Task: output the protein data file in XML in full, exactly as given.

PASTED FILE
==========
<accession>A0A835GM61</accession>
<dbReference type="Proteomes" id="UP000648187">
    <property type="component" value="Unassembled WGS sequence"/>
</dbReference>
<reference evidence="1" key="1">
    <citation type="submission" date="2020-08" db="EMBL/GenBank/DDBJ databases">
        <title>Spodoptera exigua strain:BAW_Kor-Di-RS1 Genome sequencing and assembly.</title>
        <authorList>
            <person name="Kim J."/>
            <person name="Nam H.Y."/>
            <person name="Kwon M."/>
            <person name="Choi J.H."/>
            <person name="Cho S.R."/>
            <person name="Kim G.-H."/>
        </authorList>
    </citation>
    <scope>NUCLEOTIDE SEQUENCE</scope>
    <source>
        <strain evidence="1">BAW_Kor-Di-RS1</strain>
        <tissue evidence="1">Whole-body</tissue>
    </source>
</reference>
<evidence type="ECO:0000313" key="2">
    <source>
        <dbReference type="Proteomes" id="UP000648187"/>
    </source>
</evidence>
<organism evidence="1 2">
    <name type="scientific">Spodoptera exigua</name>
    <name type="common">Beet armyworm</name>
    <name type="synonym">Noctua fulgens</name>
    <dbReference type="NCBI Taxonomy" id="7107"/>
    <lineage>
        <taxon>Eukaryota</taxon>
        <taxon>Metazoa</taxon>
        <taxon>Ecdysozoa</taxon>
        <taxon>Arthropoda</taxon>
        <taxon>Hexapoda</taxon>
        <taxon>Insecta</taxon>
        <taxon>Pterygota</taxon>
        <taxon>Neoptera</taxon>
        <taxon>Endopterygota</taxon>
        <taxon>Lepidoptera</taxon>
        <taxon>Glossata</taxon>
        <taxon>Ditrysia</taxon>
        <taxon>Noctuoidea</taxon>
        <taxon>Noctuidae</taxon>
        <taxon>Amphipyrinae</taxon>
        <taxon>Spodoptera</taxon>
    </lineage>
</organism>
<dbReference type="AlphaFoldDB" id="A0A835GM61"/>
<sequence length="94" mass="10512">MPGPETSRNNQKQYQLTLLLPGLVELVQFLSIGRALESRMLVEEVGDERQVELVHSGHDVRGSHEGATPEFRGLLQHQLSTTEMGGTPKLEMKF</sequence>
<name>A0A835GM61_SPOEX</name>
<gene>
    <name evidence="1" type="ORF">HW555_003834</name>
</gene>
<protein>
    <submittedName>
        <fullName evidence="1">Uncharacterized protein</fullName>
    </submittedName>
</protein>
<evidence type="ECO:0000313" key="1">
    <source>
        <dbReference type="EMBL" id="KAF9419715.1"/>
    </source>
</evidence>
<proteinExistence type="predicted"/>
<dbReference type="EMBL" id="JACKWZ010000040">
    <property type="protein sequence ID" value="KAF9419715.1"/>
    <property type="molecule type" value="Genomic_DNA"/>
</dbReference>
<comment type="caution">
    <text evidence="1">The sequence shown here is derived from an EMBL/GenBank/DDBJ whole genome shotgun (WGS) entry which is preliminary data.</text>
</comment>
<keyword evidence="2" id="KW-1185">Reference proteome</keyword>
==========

<accession>A0A835GM61</accession>
<dbReference type="Proteomes" id="UP000648187">
    <property type="component" value="Unassembled WGS sequence"/>
</dbReference>
<reference evidence="1" key="1">
    <citation type="submission" date="2020-08" db="EMBL/GenBank/DDBJ databases">
        <title>Spodoptera exigua strain:BAW_Kor-Di-RS1 Genome sequencing and assembly.</title>
        <authorList>
            <person name="Kim J."/>
            <person name="Nam H.Y."/>
            <person name="Kwon M."/>
            <person name="Choi J.H."/>
            <person name="Cho S.R."/>
            <person name="Kim G.-H."/>
        </authorList>
    </citation>
    <scope>NUCLEOTIDE SEQUENCE</scope>
    <source>
        <strain evidence="1">BAW_Kor-Di-RS1</strain>
        <tissue evidence="1">Whole-body</tissue>
    </source>
</reference>
<evidence type="ECO:0000313" key="2">
    <source>
        <dbReference type="Proteomes" id="UP000648187"/>
    </source>
</evidence>
<organism evidence="1 2">
    <name type="scientific">Spodoptera exigua</name>
    <name type="common">Beet armyworm</name>
    <name type="synonym">Noctua fulgens</name>
    <dbReference type="NCBI Taxonomy" id="7107"/>
    <lineage>
        <taxon>Eukaryota</taxon>
        <taxon>Metazoa</taxon>
        <taxon>Ecdysozoa</taxon>
        <taxon>Arthropoda</taxon>
        <taxon>Hexapoda</taxon>
        <taxon>Insecta</taxon>
        <taxon>Pterygota</taxon>
        <taxon>Neoptera</taxon>
        <taxon>Endopterygota</taxon>
        <taxon>Lepidoptera</taxon>
        <taxon>Glossata</taxon>
        <taxon>Ditrysia</taxon>
        <taxon>Noctuoidea</taxon>
        <taxon>Noctuidae</taxon>
        <taxon>Amphipyrinae</taxon>
        <taxon>Spodoptera</taxon>
    </lineage>
</organism>
<dbReference type="AlphaFoldDB" id="A0A835GM61"/>
<sequence length="94" mass="10512">MPGPETSRNNQKQYQLTLLLPGLVELVQFLSIGRALESRMLVEEVGDERQVELVHSGHDVRGSHEGATPEFRGLLQHQLSTTEMGGTPKLEMKF</sequence>
<name>A0A835GM61_SPOEX</name>
<gene>
    <name evidence="1" type="ORF">HW555_003834</name>
</gene>
<protein>
    <submittedName>
        <fullName evidence="1">Uncharacterized protein</fullName>
    </submittedName>
</protein>
<evidence type="ECO:0000313" key="1">
    <source>
        <dbReference type="EMBL" id="KAF9419715.1"/>
    </source>
</evidence>
<proteinExistence type="predicted"/>
<dbReference type="EMBL" id="JACKWZ010000040">
    <property type="protein sequence ID" value="KAF9419715.1"/>
    <property type="molecule type" value="Genomic_DNA"/>
</dbReference>
<comment type="caution">
    <text evidence="1">The sequence shown here is derived from an EMBL/GenBank/DDBJ whole genome shotgun (WGS) entry which is preliminary data.</text>
</comment>
<keyword evidence="2" id="KW-1185">Reference proteome</keyword>